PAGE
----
EU-Russia: An unlikely partnership

The Kremlin prefers indirect confrontation, while Europe still relies on its “soft power”

Photo: EPA Josep Borrell and Sergey Lavrov.

Disinformation, hybrid war, lack of predictability, attempts to divide Member States on many issues, full neglect of the international law and order. All this has characterised Russia's attitude towards Europe in the last decade. As if it was Moscow's main enemy.

At the same time, the EU has stubbornly tried to pretend that sooner or later Moscow can be turned into a partner through the use of European “soft power”. Looking back, to the annexation of Crimea, disinformation campaigns on many issues, diplomatic non-understanding, and many more, it is clear that such an approach is a European self-delusion.

The latest visit to Moscow of the EU foreign policy chief, Josep Borrell, only proved that this is an obvious illusion. While Brussels once again tried to restart relations, saddled by a wide number of issues, Moscow chose to humiliate the toothless EU diplomacy by expelling several European diplomats while Borrell was speaking to journalists. Even Borrell himself admitted later that “it's clear that Russia is on a confrontational course with the EU”.

Expectedly, Borrell's visit was labelled as a “catastrophe” and new sanctions on Russia were urged by several Member States. Small wonder, few days later they were even agreed and announced. But if anyone expected real sanctions that would be able to make Russia think twice before taking anti-European steps, they would be deeply disappointed.

Last Monday, EU foreign ministers agreed only to impose sanctions on four top Russian officials, without naming them and without specifying the sanctions. A real symbolic response! And the Union is now set to discuss the framework of restrictions, including asset freezes and visa bans against individuals responsible for the repressive actions against protesters in Russia.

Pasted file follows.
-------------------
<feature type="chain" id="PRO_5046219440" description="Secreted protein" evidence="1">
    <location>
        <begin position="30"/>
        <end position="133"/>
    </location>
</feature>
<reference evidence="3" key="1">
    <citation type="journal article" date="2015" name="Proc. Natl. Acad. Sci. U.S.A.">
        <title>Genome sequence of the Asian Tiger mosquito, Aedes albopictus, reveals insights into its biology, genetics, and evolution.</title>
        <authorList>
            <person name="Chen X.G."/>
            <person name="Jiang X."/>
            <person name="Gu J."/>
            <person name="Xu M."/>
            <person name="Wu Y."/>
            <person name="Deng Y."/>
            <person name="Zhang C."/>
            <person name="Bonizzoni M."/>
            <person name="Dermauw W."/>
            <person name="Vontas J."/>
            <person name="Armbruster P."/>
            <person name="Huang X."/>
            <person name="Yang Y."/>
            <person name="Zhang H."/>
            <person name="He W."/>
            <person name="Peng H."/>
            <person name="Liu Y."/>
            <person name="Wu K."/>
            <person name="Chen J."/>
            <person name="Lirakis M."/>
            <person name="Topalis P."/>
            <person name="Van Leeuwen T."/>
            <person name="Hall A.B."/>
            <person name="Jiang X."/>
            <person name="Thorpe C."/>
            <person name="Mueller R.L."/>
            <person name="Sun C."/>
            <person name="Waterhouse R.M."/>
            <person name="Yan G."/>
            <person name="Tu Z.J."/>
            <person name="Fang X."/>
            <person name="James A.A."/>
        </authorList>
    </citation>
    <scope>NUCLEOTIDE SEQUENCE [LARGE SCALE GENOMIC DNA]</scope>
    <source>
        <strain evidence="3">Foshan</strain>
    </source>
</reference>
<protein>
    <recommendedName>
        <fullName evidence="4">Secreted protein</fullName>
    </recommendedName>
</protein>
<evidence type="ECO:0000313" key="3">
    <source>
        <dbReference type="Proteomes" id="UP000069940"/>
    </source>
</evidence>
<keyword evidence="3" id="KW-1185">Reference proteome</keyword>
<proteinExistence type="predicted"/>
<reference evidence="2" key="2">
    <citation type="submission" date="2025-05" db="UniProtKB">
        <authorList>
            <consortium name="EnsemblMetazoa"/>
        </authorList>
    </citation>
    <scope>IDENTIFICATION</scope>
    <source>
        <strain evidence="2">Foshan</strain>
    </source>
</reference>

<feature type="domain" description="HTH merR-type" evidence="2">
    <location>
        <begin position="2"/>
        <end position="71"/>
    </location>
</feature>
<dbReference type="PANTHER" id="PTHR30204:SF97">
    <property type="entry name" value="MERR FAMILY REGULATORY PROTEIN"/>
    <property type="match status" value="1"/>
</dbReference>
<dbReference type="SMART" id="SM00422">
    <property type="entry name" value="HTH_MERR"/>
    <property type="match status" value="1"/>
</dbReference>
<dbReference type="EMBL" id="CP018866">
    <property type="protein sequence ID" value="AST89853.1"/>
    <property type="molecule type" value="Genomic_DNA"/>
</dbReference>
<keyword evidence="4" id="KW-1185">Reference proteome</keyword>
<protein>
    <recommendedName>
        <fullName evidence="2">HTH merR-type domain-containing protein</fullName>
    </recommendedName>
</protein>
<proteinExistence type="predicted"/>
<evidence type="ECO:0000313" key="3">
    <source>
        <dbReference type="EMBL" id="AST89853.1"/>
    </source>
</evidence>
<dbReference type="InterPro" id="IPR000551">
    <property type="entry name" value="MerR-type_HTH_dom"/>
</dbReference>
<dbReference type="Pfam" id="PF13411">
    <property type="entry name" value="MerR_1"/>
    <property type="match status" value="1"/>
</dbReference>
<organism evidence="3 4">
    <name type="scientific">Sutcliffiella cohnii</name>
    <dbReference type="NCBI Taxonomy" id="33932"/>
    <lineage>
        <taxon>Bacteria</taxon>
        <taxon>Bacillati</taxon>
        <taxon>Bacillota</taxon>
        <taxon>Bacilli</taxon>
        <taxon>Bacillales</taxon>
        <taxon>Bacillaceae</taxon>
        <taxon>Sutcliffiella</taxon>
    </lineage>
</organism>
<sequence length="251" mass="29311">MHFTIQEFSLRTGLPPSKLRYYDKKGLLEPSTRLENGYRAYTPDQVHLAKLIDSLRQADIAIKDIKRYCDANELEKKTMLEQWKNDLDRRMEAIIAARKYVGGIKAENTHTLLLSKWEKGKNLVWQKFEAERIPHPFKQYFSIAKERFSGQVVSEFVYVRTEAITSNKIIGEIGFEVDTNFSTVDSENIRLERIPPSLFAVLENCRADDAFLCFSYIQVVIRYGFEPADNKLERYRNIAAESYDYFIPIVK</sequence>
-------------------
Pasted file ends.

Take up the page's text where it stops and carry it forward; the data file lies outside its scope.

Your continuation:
It was German Foreign Minister Heiko Maas who best expressed the way the EU is trying to deal with Russia. “I am in favour of ordering the preparation of additional sanctions, of listings of specific persons,” Maas said on his arrival to the foreign ministers meeting. “At the same time we need to talk about how to keep up a constructive dialogue with Russia, even as relations certainly have reached a low.”

But such an approach has proved futile for many years. Russia has already been hit with sanctions following its 2014 annexation of Crimea and its backing of insurgents in Ukraine, and nothing has changed in its policy. It has even hardened. And in the last decade there were several attempts to officially relaunch relations with Russia. An eagerly expected EU-Russia Partnership for Modernisation collapsed even before properly starting. In 2016, two years after the invasion of Crimea, the EU put forward the so-called principle of “selective engagement”. In the summer of 2019, French President Emmanuel Macron launched a major effort to reset relations with Russia as well.

All of these attempts spectacularly failed, simply because while the West sought a reset based on mutual concessions, Russia does not want to reset its own foreign policy at all. The Kremlin is firm on the idea that Russia made too many unilateral strategic concessions in the 1990s and 2000s, and now it is the West's turn to do so. Furthermore, Moscow is not interested in keeping the status quo, it is keen to regain positions it lost in its Western neighbourhood - in the Baltics, the Balkans, and Eastern Europe as a whole.

But while there is some kind of cooperation with Russia on many issues, such as gas sales, investment, Iran's nuclear programme, etc., and while the EU is trying to practice the art of the possible, Russia is stubborn on its own interests, making the West step back. Which, at the same time, makes Moscow become even more aggressive.

In order to be successful, the EU should learn to deal with Russia using its own weapons. When Moscow speaks hard, Brussels should be even harder. Paradoxically, a more confrontational approach to Russia on some issues, coupled with offers of talks, might actually achieve much better results than regular, and futile so far, offers for reset.

But is Europe ready for such an approach? Or will it prefer to continue relying on its traditional “soft power”? I bet Europe will choose the second, while confrontation and alienation will continue to grow. Until at least the change of guard in the Kremlin, which - optimistically - may happen in the late 2030s.

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